Health

Trump announces plasma treatment authorized for COVID-19

Many scientists and physicians believe that convalescent plasma might provide some benefit, but it is far from a breakthrough.

Many scientists, physicians believe convalescent plasma might provide some benefit

A recovered COVID-19 patient donates blood in Panama City on May 13. (Arnulfo Franco/The Associated Press)

After expressing frustration at the slow pace of approval for coronavirus treatments, U.S. President Donald Trump announced Sunday the emergency authorization of convalescent plasma for COVID-19 patients.

The announcement came after days of White House officials suggesting there were politically motivated delays by the Food and Drug Administration in approving a vaccine and therapeutics for the disease that has upended Trump's re-election chances.

On the eve of the Republican National Convention, Trump issued the emergency order — which would make it easier for some patients to obtain the treatment — at a news conference Sunday evening, according to White House officials.

The blood plasma, taken from patients who have recovered from COVID-19 and rich in antibodies, may provide benefits to those battling the disease. But the evidence has been inconclusive as to how it works or how best to administer it.

In a letter describing the emergency authorization, the chief scientist for the FDA, Denise Hinton, noted: "COVID-19 convalescent plasma should not be considered a new standard of care for the treatment of patients with COVID-19. Additional data will be forthcoming from other analyses and ongoing, well-controlled clinical trials in the coming months."

A health worker takes plasma from Rep. Cindy Roe for a convalescent plasma donation at the Oklahoma Blood institute in Oklahoma City on Aug. 12. (Sarah Phipps/The Oklahoman via The Associated Press)

The White House had grown agitated with the pace of the plasma approval, but the accusations of a slowdown, which were presented without evidence, were just the latest assault from Trump's team on the "deep state" bureaucracy. White House chief of staff Mark Meadows did not deal in specifics but said that "we've looked at a number of people that are not being as diligent as they should be in terms of getting to the bottom of it."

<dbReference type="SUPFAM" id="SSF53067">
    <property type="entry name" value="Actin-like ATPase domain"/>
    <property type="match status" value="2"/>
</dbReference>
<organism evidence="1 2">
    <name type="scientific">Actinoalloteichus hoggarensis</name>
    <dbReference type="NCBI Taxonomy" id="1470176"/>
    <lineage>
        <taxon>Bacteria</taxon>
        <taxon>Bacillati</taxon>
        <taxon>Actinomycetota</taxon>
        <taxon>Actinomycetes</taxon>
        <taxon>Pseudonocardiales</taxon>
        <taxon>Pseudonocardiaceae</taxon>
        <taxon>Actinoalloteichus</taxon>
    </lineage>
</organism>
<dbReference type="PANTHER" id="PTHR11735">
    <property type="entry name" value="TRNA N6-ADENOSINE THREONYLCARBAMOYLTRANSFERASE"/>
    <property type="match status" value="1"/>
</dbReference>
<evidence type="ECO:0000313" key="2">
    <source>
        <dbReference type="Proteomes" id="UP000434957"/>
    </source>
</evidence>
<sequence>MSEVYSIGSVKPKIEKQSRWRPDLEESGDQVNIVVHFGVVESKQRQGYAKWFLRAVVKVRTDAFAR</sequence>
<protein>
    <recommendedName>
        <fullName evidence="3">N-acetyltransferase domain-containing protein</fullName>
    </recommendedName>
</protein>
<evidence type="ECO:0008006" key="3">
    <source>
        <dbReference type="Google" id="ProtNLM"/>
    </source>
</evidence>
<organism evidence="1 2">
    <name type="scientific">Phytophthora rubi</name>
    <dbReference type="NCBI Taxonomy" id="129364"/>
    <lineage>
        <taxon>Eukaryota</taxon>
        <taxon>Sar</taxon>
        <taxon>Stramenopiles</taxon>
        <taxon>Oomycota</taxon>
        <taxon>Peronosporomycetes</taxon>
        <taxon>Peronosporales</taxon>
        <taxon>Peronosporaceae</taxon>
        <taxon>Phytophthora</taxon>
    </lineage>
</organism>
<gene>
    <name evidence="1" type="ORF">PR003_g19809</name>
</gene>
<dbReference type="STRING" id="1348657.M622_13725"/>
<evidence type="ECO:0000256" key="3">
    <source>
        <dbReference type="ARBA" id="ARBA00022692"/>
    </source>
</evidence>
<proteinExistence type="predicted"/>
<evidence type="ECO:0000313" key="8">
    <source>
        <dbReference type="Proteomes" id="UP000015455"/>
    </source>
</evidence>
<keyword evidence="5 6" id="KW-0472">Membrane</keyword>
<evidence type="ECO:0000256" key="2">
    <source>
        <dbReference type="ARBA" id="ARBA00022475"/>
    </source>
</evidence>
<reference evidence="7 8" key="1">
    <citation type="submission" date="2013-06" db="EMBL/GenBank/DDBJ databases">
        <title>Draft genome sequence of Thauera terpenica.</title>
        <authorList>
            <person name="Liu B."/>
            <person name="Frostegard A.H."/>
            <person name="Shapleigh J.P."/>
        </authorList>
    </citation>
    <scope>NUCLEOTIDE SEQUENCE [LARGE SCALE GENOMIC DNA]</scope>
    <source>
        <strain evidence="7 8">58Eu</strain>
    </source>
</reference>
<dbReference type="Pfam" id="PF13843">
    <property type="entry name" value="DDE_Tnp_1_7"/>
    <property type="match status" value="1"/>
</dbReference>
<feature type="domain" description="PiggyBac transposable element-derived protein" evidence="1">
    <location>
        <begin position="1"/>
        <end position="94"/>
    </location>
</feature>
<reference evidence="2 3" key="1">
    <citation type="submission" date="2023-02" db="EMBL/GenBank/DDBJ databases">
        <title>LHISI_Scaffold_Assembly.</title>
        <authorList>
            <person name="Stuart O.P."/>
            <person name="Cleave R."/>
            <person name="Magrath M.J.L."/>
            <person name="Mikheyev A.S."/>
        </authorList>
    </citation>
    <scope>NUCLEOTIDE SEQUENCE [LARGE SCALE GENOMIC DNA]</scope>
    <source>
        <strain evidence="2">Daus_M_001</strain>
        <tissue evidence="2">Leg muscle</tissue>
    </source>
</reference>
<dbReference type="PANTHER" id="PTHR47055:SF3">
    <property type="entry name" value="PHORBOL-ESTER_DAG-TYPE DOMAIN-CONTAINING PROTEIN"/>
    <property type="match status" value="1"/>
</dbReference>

"This president is about cutting red tape," Meadows said in an interview on This Week on ABC. "He had to make sure that they felt the heat. If they don't see the light, they need to feel the heat because the American people are suffering."

The push on Sunday came a day after Trump tweeted sharp criticism on the process to treat the virus, which has killed more than 175,000 Americans and imperilled his re-election chances. The White House has sunk vast resources into an expedited process to develop a vaccine, and Trump aides have been banking on it being an "October surprise" that could help the president make up ground in the polls.

"The deep state, or whoever, over at the FDA is making it very difficult for drug companies to get people in order to test the vaccines and therapeutics," Trump tweeted.

"Obviously, they are hoping to delay the answer until after November 3rd. Must focus on speed, and saving lives!"

No hard proof of efficacy

Earlier this month, Mayo Clinic researchers reported a strong hint that blood plasma from COVID-19 survivors helps other infected patients recover. But it wasn't considered proof.